In addi­tion, the lat­est research car­ried out through seis­mic, mechan­i­cal and ver­ti­cal elec­tric explo­rations locate a range of strike-slip faults around 30 and 100 meters deep that affect the aquifer and its under­ly­ing unit which may reach the depth where frack­ing exploita­tion is expected to take place.

These faults may con­nect the highly pol­luted exploita­tion area to the aquifer and, at the same time, the aquifer itself con­nects to the Guadal­i­mar river, the Miocene aquifer of Úbeda and even to the aquifer of the Nat­ural Park.

Seis­mic­ity

Another harm­ful effect may be the increase of the seis­mic activ­ity of the area. There are 3 main faults, apart from those of smaller sizes. These faults affect the deeper mate­ri­als and, as a con­se­quence of the lubri­ca­tion orig­i­nated by the fluid injec­tion, the faults may reac­ti­vate.

In addi­tion, seis­mic­ity may also increase due to these injec­tions, the hydraulic frack­ing and the explo­sions, in addi­tion to the sharp changes of water lev­els.

Cur­rent experts think that among earth­quake pos­si­ble trig­ger­ing causes an impor­tant fac­tor to take into con­sid­er­a­tion is the action of water — both in the aquifer and in its under­ly­ing and over­ly­ing units. This water may cause new frac­tures or the reac­ti­va­tion of faults.

Another effect that may increase the seis­mic­ity in the area would be the dis­so­lu­tion of a vast quan­tity of evap­or­ites from the geo­log­i­cal unit exist­ing under the aquifer. This is due to the con­tri­bu­tion of a huge amount of water for exploita­tion which may go through the frac­tures from the lower lev­els and that may cause col­lapses or diapir move­ments which would inten­sify the num­ber of earth­quakes.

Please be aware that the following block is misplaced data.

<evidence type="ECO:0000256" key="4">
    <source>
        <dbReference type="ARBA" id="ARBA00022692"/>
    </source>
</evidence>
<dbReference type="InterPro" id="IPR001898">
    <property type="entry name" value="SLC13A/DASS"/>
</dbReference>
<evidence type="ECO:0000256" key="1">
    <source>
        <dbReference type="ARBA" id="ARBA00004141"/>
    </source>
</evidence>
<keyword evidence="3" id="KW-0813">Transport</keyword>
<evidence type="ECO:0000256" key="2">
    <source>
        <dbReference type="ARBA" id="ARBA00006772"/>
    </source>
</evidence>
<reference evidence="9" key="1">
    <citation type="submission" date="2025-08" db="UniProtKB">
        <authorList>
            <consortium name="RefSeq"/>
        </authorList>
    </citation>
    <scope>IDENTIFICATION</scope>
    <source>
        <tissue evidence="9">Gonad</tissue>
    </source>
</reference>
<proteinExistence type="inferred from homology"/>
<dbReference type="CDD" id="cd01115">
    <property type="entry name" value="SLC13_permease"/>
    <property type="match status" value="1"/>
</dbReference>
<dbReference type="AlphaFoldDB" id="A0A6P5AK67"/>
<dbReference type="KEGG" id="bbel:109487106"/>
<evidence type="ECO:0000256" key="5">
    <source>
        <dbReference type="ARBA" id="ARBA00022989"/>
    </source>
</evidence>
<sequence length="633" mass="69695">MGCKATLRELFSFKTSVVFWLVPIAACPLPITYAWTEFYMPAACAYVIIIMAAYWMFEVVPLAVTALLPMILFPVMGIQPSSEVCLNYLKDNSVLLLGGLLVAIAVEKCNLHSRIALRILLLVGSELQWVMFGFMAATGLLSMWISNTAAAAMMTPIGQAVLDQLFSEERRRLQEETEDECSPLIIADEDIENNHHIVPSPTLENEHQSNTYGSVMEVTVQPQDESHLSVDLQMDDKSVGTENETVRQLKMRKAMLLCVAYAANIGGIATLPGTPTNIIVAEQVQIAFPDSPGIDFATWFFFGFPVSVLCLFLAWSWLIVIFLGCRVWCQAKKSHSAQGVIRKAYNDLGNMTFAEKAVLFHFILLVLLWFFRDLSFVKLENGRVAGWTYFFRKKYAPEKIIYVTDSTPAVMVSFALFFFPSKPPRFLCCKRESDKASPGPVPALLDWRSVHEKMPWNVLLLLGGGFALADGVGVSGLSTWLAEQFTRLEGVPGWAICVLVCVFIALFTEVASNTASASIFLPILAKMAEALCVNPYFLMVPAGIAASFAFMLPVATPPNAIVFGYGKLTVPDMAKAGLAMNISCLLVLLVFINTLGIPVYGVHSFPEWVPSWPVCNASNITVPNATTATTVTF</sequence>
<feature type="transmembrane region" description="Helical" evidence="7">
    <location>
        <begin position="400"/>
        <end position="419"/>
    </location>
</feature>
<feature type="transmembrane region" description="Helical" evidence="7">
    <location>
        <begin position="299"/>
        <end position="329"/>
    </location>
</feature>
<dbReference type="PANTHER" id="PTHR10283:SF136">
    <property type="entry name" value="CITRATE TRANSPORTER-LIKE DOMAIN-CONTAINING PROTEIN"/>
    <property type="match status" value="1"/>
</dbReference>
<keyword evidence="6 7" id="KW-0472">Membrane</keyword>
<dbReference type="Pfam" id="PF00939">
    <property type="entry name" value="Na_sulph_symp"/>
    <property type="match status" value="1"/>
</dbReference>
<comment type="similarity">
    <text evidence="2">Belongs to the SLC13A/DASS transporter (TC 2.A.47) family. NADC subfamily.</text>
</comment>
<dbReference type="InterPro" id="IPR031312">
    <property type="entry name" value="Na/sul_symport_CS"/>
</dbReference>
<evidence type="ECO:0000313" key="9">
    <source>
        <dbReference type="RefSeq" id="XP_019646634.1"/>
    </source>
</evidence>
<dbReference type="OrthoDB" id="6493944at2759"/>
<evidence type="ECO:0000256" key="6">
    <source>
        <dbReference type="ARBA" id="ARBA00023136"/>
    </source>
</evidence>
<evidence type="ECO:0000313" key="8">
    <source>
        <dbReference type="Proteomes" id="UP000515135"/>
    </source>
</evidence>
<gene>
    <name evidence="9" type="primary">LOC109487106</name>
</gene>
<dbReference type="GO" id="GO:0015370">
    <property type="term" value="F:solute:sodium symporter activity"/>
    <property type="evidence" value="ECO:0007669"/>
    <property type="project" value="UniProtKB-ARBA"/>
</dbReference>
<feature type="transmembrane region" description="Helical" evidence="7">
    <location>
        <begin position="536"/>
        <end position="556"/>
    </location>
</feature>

Dif­fi­cul­ties

We will find pol­lu­tion spread­ing across a great part of the province due to both sur­face and ground water pol­lu­tion.

We could hardly pub­li­cize our olive groves and olive oil as a great prod­uct if our land is irri­gated with highly pol­luted waters.

Also the Nat­ural Park of Cazorla, Segura and las Vil­las would be harmed if this pol­lu­tion reaches it, as well as the slo­gan of the province Jaén, paraíso inte­rior” (“Jaén, inner par­adise”)

Not even the gen­er­a­tion of much-needed employ­ment is a valid pre­text since the aver­age life expectancy of the wells is around 5 or 6, and the com­pa­nies exploit­ing them would pre­sum­ably hire work­ers already trained in Texas or Okla­homa, for exam­ple. This sit­u­a­tion will end up with an area use­less for its orig­i­nals pur­poses.

I would like to encour­age this sec­tor to do some research on the topic and on this fast-com­ing threat which some agrar­ian orga­ni­za­tions, such as UPA (small-scale live­stock own­ers and farm­ers’ asso­ci­a­tion) or COAG (coor­di­na­tor of live­stock own­ers and farmer’s asso­ci­a­tions), have already reported. More­over I also want to encour­age the affected towns to fol­low the lead of Tor­reper­ogil and declare them­selves as frack­ing free towns.”

Rep­sol Inves­ti­ga­ciones petrolíferas S.A. has ceased the per­mit it had applied for due to the alle­ga­tions made by the House of Alba for harm­ing their inter­ests. How­ever, the local gov­ern­ment of Úbeda, town which will have their ground water affected, has belit­tled declar­ing the town as Frack­ing free” because of the votes from the two largest par­ties.

I hope they will real­ize their own mis­take and that our tree, which is the sacred tree of Athena, tri­umphs once more and that our politi­cians will not fol­low the siren’s songs. Our future depends on it.